So please demand to see the data from the study I worked on in the early 1990s. I will then contact the National Science Foundation and request the non-disclosure forms the researchers signed, guaranteeing anonymity to the participants and the school/district.
You can then take matters up with the NSF, and the various organizations (including the officers in charge at the University of Michigan) on why they insist on anonymity for human subject research.
I'm not sure, but it's possible that some people with foresight anticipated the sort of harassment of researchers and participants that are at the center of the Boaler complaints against Messrs. Bishop and Milgram and made non-disclosure a requirement for all human subject research. Ironically, a major cause for serious revising of human subject research was the work of another Milgram, Yale psychologist Stanley Milgram. Perhaps you've heard of him?
Regardless, the hysteria on this list surrounding Boaler's work is particularly interesting. One might think that the world of mathematics teaching (at least the world comprising the United States of America) had been set on its ear by Boaler's work. In other words, as a result of her research, dramatic, wholesale changes in math teaching practices took place on a wide basis. And yet, working as I do with schools, teachers, and students in all grade bands other than pre-K and early el, I see almost nothing but traditional mathematics instruction: teacher-centered, with lots and lots of direct instruction, and perhaps an occasional smattering of some of the practices that our intrepid Math Warriors find so objectionable: small group work, hands-on investigations, "real-world" problem-solving, "discovery" learning, and the like. Oh, and calculators and other technologies (including, shockingly, pencil and paper - which do comprise technology). But I don't believe that MC/HOLD ! and friends have yet accused Jo Boaler of being responsible for the use of calculators in school mathematics, the key word there being "yet."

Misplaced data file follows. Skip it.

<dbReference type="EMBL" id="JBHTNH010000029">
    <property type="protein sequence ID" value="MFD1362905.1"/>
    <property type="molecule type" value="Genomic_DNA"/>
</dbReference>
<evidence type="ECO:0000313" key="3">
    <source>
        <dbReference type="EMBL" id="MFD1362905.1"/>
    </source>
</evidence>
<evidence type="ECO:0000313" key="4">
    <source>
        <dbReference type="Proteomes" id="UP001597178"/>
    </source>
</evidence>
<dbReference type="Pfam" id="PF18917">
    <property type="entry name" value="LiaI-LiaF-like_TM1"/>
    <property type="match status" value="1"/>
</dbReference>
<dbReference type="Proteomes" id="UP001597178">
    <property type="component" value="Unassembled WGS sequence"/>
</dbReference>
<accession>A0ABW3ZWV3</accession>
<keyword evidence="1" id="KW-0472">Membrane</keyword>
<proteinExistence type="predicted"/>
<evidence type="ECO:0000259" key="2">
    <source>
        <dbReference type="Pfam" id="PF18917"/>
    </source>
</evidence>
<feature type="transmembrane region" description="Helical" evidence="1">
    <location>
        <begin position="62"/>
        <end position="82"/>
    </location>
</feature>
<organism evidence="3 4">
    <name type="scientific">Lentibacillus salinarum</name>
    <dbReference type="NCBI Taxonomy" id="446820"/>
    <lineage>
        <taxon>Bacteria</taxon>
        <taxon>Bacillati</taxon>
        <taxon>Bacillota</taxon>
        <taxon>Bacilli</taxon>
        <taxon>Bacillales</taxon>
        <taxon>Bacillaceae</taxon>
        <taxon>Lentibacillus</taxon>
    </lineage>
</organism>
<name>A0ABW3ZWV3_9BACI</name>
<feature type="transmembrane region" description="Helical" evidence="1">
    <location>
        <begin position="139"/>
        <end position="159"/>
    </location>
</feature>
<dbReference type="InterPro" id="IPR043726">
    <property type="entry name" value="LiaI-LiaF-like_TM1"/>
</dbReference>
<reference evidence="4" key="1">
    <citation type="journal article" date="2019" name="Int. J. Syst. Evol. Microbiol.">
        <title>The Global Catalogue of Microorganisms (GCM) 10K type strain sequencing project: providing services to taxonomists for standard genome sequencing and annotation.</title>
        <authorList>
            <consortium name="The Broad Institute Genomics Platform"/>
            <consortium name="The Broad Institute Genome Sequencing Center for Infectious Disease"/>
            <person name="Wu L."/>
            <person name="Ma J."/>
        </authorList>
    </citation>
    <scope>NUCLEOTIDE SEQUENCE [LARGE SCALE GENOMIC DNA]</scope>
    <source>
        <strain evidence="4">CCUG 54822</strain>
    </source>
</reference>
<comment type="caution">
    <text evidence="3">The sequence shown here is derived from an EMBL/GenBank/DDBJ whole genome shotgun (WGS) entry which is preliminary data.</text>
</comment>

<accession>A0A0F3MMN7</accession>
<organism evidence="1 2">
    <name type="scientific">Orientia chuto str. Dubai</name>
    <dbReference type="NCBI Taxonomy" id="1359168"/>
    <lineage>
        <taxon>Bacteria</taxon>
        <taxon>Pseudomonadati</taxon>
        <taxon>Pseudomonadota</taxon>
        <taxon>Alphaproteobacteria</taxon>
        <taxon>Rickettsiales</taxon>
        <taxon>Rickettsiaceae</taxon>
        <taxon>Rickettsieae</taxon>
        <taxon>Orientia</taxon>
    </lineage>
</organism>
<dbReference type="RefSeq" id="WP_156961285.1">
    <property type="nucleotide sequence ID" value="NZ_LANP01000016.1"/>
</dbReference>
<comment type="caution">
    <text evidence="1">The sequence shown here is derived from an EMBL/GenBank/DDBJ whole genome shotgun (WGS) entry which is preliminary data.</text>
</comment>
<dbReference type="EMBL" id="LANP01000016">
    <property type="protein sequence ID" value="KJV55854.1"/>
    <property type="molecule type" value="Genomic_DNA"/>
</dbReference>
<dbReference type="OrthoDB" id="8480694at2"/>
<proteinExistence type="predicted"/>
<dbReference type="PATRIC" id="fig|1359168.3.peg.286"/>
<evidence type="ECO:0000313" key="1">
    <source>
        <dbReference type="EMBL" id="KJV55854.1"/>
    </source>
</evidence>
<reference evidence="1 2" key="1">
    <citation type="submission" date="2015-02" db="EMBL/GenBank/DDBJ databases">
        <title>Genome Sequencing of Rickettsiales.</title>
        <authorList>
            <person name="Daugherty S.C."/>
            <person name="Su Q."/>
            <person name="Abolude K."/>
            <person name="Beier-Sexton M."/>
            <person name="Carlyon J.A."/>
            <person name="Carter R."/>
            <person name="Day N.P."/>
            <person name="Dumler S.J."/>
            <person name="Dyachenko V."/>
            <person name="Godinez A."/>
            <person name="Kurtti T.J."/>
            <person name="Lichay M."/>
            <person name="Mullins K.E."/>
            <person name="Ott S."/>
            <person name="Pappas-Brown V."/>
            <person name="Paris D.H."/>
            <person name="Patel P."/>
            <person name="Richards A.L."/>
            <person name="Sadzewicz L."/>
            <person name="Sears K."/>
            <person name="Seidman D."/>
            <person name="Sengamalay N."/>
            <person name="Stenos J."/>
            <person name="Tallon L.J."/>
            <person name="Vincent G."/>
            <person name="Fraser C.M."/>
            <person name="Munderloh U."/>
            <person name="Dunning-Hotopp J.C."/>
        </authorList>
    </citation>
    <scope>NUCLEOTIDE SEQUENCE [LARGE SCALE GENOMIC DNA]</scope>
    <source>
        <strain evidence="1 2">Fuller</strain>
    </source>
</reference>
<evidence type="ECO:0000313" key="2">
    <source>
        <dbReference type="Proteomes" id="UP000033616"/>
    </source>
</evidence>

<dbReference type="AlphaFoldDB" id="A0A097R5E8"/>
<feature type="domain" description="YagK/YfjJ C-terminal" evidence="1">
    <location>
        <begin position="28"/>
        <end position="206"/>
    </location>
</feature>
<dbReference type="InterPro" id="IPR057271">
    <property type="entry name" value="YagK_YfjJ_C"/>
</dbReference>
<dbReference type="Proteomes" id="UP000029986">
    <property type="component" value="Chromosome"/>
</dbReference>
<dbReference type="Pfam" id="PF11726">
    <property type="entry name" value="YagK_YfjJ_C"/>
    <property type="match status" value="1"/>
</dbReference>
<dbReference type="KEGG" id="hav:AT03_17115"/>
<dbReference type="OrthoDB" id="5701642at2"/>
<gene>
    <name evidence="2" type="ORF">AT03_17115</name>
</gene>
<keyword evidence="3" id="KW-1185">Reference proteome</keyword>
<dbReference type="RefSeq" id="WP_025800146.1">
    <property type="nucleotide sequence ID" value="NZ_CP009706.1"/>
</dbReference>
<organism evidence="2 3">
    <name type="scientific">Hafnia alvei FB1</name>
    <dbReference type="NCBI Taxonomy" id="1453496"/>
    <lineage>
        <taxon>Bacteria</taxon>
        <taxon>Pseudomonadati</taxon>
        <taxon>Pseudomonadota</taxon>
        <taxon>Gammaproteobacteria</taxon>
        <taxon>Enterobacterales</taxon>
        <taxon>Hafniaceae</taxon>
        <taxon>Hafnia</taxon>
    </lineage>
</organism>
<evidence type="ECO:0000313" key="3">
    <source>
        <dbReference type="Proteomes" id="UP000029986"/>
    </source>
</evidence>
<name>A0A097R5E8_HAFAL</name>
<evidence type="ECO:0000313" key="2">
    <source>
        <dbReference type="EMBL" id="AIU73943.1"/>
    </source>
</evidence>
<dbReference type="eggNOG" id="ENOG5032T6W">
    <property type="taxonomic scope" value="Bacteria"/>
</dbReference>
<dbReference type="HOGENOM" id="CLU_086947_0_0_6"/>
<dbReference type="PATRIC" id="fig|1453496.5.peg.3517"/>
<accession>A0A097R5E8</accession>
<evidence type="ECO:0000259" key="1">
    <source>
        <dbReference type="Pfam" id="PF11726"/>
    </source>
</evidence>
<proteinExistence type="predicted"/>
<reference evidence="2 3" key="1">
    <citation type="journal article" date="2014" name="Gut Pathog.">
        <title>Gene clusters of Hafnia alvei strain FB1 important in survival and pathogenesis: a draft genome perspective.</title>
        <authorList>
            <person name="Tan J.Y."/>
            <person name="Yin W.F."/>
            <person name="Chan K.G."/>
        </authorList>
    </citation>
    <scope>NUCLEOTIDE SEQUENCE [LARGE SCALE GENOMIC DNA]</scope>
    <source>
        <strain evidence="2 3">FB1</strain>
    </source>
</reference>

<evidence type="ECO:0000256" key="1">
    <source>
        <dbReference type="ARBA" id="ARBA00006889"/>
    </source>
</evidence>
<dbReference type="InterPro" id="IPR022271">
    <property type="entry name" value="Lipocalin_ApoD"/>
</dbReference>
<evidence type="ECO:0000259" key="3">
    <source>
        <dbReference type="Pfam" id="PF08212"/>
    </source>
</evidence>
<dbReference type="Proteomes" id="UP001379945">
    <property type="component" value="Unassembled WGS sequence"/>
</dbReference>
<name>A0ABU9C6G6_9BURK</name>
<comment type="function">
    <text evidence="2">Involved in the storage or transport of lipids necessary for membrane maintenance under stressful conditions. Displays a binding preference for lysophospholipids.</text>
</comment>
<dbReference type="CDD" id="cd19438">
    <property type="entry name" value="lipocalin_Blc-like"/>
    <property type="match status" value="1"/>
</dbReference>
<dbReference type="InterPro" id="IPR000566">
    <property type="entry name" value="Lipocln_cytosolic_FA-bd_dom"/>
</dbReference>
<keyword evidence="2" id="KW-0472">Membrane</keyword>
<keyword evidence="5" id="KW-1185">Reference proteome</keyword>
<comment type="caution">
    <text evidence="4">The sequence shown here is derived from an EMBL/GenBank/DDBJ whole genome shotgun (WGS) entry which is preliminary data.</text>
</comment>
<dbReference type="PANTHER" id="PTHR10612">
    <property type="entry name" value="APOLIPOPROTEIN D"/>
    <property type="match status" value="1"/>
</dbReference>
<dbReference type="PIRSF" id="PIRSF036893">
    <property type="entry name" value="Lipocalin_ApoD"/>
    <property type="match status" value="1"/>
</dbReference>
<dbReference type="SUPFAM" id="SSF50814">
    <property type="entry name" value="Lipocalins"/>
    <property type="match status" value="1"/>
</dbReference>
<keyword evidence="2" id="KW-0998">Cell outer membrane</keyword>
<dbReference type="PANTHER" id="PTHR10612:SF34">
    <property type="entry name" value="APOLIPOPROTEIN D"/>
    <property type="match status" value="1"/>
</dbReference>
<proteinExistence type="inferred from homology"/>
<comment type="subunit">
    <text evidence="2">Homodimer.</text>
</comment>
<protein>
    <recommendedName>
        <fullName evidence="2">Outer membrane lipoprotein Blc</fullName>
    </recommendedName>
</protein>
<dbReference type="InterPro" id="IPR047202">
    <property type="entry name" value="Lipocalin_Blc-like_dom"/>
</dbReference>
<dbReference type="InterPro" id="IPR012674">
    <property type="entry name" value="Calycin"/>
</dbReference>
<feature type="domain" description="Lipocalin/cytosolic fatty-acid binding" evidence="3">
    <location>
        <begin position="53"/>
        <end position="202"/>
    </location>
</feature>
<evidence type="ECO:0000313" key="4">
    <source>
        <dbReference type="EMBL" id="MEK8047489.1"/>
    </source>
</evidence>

So why the hysteria? Why the villagers with torches and pitchforks swarming around Boaler's work? If I didn't know better, I'd think certain people were engaged in a vendetta that is both personal and ideological.
I also wonder why these same bloodhounds are at rest regarding research results that fit their personal philosophies of education. I can't recall a similar investigation on the part of either these two academics or any of their like-minded colleagues into research results surrounding the Direct Instruction projects connected with Doug Carnine & company at the University of Oregon. Why does DI get a free pass? Don't you wonder about that, Robert? Or don't you think about things that you don't think about?